MEDIA CONTACT: Heidi Griesmer

Ohio EPA Releases Results from Voluntary Testing in Sebring

Recent water samples taken by the village of Sebring for homeowners who asked to have their tap water tested show lead levels in most homes are below the federal allowable limit. Of the 259 total water samples collected since Ohio EPA required the village to continue to offer testing of residential water on Jan. 21, 2016, 250 samples tested below the federal allowable level. Additional sample results are expected in the days ahead.

The first batch of voluntary residential samples announced on Feb. 3 (which are part of the 259 total) showed all 54 samples tested below the federal allowable level.

Ohio EPA has been working with the village to fine tune its water system chemistry to minimize lead from leaching into the water from residential piping. Ohio EPA Director Craig Butler and staff recently met with village of Sebring officials to discuss short and long-term goals for the water system. The Sebring water treatment plant and its water source have no detectable lead.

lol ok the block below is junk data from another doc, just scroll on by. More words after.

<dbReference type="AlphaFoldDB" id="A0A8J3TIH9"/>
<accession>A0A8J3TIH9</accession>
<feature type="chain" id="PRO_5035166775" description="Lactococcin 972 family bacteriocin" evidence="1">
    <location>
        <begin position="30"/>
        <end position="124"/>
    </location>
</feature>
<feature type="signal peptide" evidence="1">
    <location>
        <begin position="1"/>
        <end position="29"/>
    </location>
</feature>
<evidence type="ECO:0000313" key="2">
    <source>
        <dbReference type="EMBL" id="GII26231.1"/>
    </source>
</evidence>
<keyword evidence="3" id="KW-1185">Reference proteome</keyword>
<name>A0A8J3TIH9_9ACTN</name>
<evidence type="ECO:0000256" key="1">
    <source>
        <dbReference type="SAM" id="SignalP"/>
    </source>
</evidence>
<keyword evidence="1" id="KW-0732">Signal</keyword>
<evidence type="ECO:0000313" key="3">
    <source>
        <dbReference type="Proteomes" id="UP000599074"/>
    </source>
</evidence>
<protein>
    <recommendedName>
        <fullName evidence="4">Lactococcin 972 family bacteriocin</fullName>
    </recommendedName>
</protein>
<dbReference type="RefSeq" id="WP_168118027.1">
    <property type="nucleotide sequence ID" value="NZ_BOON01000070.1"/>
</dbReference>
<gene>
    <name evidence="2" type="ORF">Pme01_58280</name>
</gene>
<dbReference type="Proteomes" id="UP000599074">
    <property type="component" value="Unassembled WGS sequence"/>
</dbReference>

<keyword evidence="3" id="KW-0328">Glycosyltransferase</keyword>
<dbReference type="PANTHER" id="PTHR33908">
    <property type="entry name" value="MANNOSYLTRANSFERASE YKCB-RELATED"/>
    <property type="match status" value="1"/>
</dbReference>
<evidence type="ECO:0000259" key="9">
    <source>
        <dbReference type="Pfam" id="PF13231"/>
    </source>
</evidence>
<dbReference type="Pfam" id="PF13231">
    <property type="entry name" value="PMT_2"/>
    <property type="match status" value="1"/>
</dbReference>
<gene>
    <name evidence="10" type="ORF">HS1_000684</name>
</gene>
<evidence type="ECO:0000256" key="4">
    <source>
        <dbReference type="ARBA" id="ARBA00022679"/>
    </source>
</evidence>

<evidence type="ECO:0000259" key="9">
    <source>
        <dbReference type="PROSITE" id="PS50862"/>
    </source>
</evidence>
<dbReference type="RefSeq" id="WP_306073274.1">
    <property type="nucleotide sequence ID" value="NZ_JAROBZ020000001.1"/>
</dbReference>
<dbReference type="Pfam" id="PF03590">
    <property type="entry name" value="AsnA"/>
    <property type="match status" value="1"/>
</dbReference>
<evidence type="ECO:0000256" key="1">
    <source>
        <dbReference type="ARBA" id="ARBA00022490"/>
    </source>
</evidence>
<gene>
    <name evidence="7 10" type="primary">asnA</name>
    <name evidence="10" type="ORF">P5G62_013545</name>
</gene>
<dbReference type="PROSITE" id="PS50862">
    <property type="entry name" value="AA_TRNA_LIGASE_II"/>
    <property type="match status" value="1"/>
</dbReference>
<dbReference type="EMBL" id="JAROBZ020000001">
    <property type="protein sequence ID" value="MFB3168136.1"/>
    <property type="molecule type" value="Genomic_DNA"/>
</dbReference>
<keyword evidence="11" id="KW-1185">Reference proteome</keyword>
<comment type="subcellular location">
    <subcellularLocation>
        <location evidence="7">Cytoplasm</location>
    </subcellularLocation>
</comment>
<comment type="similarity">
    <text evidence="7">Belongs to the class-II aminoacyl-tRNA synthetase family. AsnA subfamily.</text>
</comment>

Additionally, Ohio EPA invited technical experts from U.S. EPA to Sebring earlier this week to help the village’s consulting engineer make additional treatment adjustments to reduce corrosion in lead pipes of older homes.

The village is still required to provide bottled water or filtration systems to homes where results are over the federal allowable level and work with the county to provide health screening for residents. In addition, the village must complete all immediate, short-term, and long-term actions required by the Ohio EPA Director. To minimize their lead exposure, all residents should follow guidance that was in public education documents provided by the village.

Ohio EPA will continue to release new results as they become available.


The Ohio Environmental Protection Agency was created in 1972 to consolidate efforts to protect and improve air quality, water quality and waste management in Ohio. Since then, air pollutants dropped by as much as 90 percent; large rivers meeting standards improved from 21 percent to 89 percent; and hundreds of polluting, open dumps were replaced with engineered landfills and an increased emphasis on waste reduction and recycling.

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